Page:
Sally: Do have a long term plan for your collection?

Rika: Because my collection is as eclectic as it is, I do not see it as one that will stay intact. Several pieces I intend to be given to appropriate jewelry collecting museums. Other pieces will likely go to other private collections. Several pieces are promised to friends.

Sally: Last question, any advice for other art jewelry collectors?

As with anything I think the more informed you are about your subject matter, the better choices you will make and the more you will gain out of the experience. Collecting is educational and it is truly enjoyable. It is a journey actually. No matter the size of one's collection I think it is a good idea to keep as much information about each piece as possible. A file with this information will always be helpful either to yourself or whomever your pieces will be passed on to. Have fun with it. I just have to say that for any art jewelry collector, the Art Jewelry Forum is a great place from which to learn, share and interact with others who have this passion. Art jewelry 'speaks' and I guess I love the sense of voice it projects, wearing it connects me with the maker and my 'art tribe'.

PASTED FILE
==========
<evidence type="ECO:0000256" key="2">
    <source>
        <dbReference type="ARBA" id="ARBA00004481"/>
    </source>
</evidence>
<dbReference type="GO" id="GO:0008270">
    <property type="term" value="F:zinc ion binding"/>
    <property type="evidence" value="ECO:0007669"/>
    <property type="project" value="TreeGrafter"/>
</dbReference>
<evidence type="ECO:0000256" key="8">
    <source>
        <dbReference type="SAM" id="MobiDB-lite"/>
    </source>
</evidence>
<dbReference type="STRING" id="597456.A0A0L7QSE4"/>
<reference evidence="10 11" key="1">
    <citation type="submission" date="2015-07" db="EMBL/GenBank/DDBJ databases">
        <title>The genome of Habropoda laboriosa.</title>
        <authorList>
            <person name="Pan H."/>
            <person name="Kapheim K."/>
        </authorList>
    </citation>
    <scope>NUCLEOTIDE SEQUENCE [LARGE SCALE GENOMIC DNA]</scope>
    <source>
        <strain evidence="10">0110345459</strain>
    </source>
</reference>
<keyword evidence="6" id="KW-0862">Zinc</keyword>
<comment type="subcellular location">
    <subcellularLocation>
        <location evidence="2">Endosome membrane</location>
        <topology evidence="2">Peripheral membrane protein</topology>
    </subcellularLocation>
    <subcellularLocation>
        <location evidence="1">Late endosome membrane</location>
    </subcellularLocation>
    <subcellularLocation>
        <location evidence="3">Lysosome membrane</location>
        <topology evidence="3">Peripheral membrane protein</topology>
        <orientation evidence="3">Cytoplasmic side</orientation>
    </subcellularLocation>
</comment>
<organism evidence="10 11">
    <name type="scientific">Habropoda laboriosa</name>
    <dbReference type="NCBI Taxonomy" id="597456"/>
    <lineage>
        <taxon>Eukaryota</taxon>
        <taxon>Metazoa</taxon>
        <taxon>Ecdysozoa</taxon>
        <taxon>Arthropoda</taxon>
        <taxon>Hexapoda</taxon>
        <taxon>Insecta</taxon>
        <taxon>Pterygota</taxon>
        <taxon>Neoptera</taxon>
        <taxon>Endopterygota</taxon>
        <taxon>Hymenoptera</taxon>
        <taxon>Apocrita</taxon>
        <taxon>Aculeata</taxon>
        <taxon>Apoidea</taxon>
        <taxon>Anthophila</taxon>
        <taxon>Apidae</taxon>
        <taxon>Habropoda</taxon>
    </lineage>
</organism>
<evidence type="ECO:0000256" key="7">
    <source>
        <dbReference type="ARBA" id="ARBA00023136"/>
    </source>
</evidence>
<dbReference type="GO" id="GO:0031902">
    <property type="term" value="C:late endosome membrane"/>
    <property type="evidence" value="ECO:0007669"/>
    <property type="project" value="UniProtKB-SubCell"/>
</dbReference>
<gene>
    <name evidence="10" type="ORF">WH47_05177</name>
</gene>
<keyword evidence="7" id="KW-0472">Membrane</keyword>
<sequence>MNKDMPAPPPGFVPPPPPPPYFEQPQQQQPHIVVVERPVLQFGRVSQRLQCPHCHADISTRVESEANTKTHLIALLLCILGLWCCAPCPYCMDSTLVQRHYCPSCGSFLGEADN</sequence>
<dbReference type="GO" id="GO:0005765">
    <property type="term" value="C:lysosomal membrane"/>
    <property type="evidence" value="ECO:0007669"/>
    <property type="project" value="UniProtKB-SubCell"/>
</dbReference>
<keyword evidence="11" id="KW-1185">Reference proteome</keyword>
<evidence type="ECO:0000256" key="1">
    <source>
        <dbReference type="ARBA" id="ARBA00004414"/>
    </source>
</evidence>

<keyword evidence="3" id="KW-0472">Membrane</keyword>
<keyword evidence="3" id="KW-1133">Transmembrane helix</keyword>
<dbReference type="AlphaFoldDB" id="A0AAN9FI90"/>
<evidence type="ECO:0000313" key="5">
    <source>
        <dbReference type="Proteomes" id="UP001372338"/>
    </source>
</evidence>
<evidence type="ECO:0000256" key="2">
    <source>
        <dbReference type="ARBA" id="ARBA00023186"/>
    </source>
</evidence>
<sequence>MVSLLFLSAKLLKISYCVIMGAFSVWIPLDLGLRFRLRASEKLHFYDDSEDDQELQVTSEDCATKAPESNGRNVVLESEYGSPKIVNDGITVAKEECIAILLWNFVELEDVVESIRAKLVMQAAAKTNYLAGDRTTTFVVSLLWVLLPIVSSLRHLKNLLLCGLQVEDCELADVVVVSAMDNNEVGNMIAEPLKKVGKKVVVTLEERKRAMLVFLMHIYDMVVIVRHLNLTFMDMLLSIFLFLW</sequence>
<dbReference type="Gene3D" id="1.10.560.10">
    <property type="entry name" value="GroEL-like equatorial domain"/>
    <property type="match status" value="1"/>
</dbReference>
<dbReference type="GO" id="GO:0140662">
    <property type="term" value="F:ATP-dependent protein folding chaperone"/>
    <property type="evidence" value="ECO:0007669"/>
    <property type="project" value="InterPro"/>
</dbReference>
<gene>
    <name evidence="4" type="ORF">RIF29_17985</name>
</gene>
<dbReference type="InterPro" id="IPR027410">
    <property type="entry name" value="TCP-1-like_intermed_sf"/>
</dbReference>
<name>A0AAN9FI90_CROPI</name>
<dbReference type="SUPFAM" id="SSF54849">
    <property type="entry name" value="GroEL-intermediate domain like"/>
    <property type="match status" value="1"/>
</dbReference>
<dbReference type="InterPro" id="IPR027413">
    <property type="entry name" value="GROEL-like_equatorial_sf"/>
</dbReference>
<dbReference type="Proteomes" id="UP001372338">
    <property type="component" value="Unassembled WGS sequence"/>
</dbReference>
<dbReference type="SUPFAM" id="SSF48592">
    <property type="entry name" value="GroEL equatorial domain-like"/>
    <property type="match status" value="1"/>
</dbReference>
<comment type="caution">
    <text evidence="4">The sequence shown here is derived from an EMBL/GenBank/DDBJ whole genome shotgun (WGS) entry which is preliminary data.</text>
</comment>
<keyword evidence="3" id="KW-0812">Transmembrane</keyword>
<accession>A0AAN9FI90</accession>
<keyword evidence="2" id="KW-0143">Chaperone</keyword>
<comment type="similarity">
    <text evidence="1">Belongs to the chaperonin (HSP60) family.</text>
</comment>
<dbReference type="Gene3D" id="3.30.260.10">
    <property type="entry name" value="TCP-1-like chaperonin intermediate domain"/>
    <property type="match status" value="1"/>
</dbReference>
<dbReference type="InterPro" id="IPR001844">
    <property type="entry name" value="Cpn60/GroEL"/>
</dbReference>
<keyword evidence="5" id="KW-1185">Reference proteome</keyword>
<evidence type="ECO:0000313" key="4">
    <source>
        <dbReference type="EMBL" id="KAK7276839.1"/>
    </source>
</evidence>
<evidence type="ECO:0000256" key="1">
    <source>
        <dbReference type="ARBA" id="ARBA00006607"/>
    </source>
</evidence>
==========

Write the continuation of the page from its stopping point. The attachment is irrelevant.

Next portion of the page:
Among the photos Rika sent for this newsletter was this photograph of a cherished memory. Rika told me, "the picture was taken in March of 2005 when Nancy had her fabulous solo show at the William Travers Gallery. I was in Seattle for the opening. Ramona had recently gotten out of the hospital from her heart surgery and was able to socialize on a limited basis. She very much wanted to attend Nancy's opening but was not strong enough for that, but we decided to get together for a special dinner at Ron Ho's house. It was a very special time. Ramona even made the dessert. If my memory serves me right, it was her famous strawberry cream pie. Ron and Ramona have a long history together and of course Nancy has a long connection with Ramona as well" -- a memory worth sharing.